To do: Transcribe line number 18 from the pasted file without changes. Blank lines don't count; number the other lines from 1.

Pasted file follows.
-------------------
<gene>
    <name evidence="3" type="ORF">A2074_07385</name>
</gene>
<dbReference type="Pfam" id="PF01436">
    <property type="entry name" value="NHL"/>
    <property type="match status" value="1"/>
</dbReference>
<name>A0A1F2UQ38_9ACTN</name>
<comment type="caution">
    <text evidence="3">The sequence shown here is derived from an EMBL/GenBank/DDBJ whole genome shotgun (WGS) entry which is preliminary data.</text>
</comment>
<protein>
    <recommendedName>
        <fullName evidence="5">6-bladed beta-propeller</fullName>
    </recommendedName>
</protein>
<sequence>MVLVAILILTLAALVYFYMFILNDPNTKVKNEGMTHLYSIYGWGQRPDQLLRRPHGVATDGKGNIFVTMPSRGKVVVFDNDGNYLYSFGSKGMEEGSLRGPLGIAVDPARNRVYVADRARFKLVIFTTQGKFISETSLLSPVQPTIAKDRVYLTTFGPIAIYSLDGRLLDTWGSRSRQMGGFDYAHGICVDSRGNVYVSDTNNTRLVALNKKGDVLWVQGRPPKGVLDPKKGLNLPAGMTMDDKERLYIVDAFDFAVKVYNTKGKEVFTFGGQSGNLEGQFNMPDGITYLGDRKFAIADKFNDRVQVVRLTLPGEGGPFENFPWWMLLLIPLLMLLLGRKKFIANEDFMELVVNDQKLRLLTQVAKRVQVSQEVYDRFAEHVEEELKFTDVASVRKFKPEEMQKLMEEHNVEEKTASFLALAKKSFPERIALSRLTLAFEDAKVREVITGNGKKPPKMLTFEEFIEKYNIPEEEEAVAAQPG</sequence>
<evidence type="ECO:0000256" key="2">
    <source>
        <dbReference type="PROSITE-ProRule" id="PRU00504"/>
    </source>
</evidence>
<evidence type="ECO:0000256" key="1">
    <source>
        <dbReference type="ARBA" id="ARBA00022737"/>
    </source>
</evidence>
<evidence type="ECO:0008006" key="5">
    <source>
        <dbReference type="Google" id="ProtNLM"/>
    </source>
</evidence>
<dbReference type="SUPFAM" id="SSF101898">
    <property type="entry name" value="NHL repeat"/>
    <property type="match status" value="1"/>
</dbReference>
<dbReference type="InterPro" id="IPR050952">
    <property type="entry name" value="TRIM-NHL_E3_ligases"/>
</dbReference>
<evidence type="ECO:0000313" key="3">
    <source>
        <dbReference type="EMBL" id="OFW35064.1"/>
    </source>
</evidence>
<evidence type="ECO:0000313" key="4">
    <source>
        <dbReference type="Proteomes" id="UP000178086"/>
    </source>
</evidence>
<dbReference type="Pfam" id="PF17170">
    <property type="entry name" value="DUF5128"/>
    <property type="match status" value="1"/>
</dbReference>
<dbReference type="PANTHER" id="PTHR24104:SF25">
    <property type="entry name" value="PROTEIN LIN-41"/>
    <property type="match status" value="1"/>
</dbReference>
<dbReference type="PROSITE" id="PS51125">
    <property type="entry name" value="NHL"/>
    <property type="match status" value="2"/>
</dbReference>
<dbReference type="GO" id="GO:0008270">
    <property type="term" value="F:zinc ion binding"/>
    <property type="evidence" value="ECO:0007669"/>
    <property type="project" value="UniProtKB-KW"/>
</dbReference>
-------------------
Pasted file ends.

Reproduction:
<evidence type="ECO:0000256" key="2">